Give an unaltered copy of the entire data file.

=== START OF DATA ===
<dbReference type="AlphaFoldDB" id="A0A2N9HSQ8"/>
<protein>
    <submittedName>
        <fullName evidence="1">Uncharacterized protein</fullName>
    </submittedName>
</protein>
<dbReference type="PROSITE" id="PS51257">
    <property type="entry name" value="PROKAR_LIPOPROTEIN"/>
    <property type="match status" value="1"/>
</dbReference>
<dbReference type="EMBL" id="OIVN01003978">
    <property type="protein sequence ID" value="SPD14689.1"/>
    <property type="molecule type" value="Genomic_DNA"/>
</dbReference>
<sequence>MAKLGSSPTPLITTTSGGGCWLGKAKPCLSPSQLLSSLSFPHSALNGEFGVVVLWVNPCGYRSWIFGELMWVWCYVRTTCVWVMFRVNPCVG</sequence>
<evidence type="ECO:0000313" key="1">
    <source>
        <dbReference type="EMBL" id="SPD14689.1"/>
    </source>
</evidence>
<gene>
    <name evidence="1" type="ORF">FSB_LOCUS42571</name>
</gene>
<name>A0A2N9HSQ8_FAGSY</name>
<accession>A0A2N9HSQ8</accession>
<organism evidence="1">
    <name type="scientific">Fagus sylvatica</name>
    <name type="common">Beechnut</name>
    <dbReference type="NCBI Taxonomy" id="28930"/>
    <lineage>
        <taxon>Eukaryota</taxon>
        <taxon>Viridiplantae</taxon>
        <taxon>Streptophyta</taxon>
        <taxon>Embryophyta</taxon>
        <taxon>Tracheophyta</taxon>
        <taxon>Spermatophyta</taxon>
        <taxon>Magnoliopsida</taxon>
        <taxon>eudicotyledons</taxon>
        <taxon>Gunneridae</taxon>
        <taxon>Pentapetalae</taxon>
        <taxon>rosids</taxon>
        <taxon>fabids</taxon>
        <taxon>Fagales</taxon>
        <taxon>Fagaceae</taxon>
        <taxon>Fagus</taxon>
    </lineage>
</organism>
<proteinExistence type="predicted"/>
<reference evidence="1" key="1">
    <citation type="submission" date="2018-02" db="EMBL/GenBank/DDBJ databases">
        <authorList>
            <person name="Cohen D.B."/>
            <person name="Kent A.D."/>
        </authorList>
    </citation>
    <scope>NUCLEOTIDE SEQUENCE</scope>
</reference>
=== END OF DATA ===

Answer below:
<dbReference type="AlphaFoldDB" id="A0A2N9HSQ8"/>
<protein>
    <submittedName>
        <fullName evidence="1">Uncharacterized protein</fullName>
    </submittedName>
</protein>
<dbReference type="PROSITE" id="PS51257">
    <property type="entry name" value="PROKAR_LIPOPROTEIN"/>
    <property type="match status" value="1"/>
</dbReference>
<dbReference type="EMBL" id="OIVN01003978">
    <property type="protein sequence ID" value="SPD14689.1"/>
    <property type="molecule type" value="Genomic_DNA"/>
</dbReference>
<sequence>MAKLGSSPTPLITTTSGGGCWLGKAKPCLSPSQLLSSLSFPHSALNGEFGVVVLWVNPCGYRSWIFGELMWVWCYVRTTCVWVMFRVNPCVG</sequence>
<evidence type="ECO:0000313" key="1">
    <source>
        <dbReference type="EMBL" id="SPD14689.1"/>
    </source>
</evidence>
<gene>
    <name evidence="1" type="ORF">FSB_LOCUS42571</name>
</gene>
<name>A0A2N9HSQ8_FAGSY</name>
<accession>A0A2N9HSQ8</accession>
<organism evidence="1">
    <name type="scientific">Fagus sylvatica</name>
    <name type="common">Beechnut</name>
    <dbReference type="NCBI Taxonomy" id="28930"/>
    <lineage>
        <taxon>Eukaryota</taxon>
        <taxon>Viridiplantae</taxon>
        <taxon>Streptophyta</taxon>
        <taxon>Embryophyta</taxon>
        <taxon>Tracheophyta</taxon>
        <taxon>Spermatophyta</taxon>
        <taxon>Magnoliopsida</taxon>
        <taxon>eudicotyledons</taxon>
        <taxon>Gunneridae</taxon>
        <taxon>Pentapetalae</taxon>
        <taxon>rosids</taxon>
        <taxon>fabids</taxon>
        <taxon>Fagales</taxon>
        <taxon>Fagaceae</taxon>
        <taxon>Fagus</taxon>
    </lineage>
</organism>
<proteinExistence type="predicted"/>
<reference evidence="1" key="1">
    <citation type="submission" date="2018-02" db="EMBL/GenBank/DDBJ databases">
        <authorList>
            <person name="Cohen D.B."/>
            <person name="Kent A.D."/>
        </authorList>
    </citation>
    <scope>NUCLEOTIDE SEQUENCE</scope>
</reference>